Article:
Face-to-face communication develops language in young children. Face-to-screen does not.
Loose Parts: Simple Materials, Big Outcomes
What are loose parts? Simple, movable, open-ended, engaging, imaginative, and creative materials that produce major outcomes! There are endless possibilities and benefits of implementing loose parts into your classroom and outside on the playground. Check out some natural loose parts to include in your learning environment.
Loose Parts: Simple Materials, Big Outcomes
What are loose parts? Simple, movable, open-ended, engaging, imaginative, and creative materials that produce major outcomes! There are endless possibilities and benefits of implementing loose parts into your classroom and outside on the playground. Check out some synthetic loose parts to include in your learning environment.
Looking for ideas when writing curriculum for your early childhood classroom? Check out 10 of my favorite “go-to” resources. This is not an all-inclusive list, but these are books I use often and recommend frequently.
Why are process-based experiences important? Watch and discover how open-ended experiences such as process-based art can help enhance skills and get children ready for kindergarten.
It’s not that “letter of the week” is horrible, it is not always optimal.
Without going into a dissertation, the biggest problem comes down to the overemphasis on letter instruction. There is a huge misconception that learning letters is the core of literacy development when, in fact, although important, it is only a small portion of what is needed for children to learn how to read. (Other important components: receptive and expressive language skills, sound awareness and production, visual and auditory discrimination, phonemic awareness, vocabulary development, memory and sequential skills for comprehension, print awareness, AND motivation – to name a few. Oh – and those all have subcategories too!). The result is programs tend to base their entire curriculum around a “letter of the week” format and sometimes neglect the other aspects of literacy development.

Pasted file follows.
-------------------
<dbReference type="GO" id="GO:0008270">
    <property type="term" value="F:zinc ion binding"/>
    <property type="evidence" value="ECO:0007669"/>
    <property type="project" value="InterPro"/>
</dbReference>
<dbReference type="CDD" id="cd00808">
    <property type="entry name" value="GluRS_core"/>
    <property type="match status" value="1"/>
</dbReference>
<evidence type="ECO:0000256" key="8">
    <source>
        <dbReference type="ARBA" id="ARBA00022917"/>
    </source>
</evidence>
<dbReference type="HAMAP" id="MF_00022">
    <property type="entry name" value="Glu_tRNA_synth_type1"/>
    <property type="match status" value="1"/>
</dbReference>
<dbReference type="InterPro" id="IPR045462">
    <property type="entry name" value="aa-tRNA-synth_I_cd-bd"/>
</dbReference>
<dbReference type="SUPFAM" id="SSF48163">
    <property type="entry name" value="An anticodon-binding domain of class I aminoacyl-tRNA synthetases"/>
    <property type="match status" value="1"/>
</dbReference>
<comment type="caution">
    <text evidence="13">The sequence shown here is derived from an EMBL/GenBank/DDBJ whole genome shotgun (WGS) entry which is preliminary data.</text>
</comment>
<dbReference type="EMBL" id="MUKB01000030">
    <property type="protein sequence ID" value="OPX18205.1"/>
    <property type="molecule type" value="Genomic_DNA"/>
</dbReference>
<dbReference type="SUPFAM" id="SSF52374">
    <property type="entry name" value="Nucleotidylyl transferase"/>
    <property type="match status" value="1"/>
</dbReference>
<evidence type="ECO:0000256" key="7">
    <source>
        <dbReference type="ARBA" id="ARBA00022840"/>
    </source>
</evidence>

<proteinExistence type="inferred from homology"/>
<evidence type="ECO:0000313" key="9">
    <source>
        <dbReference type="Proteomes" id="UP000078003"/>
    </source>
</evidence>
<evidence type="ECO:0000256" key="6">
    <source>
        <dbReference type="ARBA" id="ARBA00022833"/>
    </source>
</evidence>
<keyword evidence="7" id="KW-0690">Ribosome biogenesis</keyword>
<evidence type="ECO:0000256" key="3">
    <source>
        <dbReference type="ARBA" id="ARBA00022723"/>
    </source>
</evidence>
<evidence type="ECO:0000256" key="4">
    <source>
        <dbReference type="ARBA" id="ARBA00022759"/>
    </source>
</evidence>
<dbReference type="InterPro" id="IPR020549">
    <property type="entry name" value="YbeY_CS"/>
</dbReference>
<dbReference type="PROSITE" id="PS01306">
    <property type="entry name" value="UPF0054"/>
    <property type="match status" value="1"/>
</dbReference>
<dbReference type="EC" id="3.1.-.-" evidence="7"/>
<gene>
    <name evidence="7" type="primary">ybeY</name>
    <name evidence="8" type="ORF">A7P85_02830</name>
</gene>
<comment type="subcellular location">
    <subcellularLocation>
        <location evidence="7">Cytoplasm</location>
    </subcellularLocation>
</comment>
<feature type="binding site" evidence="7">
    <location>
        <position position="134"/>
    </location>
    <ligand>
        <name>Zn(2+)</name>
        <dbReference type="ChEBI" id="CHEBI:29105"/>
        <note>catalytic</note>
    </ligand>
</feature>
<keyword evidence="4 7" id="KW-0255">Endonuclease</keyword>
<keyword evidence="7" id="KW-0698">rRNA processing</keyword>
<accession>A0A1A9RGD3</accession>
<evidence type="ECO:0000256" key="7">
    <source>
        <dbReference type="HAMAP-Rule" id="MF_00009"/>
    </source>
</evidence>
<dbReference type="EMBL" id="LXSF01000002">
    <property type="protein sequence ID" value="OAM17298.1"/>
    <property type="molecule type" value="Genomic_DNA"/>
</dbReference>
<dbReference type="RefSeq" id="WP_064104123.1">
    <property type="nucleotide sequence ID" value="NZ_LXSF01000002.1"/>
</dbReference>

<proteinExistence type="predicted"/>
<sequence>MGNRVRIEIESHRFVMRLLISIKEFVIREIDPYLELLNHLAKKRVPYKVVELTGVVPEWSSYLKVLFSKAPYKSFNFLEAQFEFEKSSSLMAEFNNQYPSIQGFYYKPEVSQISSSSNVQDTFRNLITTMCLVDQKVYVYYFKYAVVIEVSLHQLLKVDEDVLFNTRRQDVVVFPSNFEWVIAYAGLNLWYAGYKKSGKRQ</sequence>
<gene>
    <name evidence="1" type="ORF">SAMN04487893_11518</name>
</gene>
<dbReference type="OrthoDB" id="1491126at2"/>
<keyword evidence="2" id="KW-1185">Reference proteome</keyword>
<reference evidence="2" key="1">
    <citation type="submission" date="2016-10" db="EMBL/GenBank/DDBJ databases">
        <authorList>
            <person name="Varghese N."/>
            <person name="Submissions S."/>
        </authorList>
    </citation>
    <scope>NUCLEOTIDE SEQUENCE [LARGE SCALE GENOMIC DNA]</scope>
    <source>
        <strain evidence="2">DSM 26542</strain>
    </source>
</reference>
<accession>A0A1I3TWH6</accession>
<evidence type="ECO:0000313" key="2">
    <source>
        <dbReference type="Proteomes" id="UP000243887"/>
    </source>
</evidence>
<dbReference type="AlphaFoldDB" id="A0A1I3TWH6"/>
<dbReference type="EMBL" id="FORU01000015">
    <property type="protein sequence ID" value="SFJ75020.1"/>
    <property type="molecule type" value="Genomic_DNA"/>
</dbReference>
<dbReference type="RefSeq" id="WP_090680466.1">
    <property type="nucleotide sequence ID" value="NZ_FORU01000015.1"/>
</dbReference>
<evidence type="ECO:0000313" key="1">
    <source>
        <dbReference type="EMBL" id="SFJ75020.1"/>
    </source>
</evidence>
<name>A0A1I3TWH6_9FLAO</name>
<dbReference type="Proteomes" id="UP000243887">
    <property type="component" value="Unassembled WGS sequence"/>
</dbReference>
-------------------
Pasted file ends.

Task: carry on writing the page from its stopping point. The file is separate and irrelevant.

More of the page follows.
So, specifically for a child to acquire alphabet knowledge (which is recognizing a letter and connecting it with a sound), he/ she must have visual discrimination skills, auditory discrimination skills, AND the interest in learning the letter, with that last part being the key. So, if an entire week is spent on a letter that in no way pertains to a child and he/ she has no interest in that letter, it creates a week of meaningless experiences. The child will probably “memorize” the letter, but won’t acquire the authentic, foundational knowledge needed about the letter to build upon for literacy development when the time comes.
My recommendations? Based on my own experiences as a teacher and what all I have read from other child development and literacy specialists:
- For children under the age of 4: work on the literacy foundational skills listed above. Lots of hands-on experiences for visual and auditory discrimination, singing songs, experiencing different sounds, reading books and discussing the content, lots of conversations, lots of language, lots of play, etc.
- Specifically for letter instruction at the age of 4: instead of letters of the week, pay attention to what letters will be important to the children. Start with those letters and provide instruction continually within context. (Usually the first letters they want to learn are the first letters of their names, their family members’ names, and their friend’s names.) Create daily experiences all throughout the day, both formally and informally as well as planned and spontaneous, with these letters. Repetition and reinforcement is important (but not drill and kill) by always coming back to the letters. So, do the same activities you probably would do for letter of the week – as long as it is DAP – but intermingle them based on the children’s cues and interests. (Essentially, it is a spiral approach.)
- And, like anything else, this does require constant observation and documentation. It is up to the teacher to keep a journal of some sort to ensure throughout the course of the year that all of the letters have been introduced. It also requires some assessment to document the children’s alphabet knowledge which will also help the teacher in lesson planning.
Want some more information? Check out this book. Or better yet, I have a fun training entitled, “Do This, Not That: Alphabet Knowledge” I would love to share with your school or organization!
So, there you have it. Just think of how long this would have been if you asked me about formal writing instruction!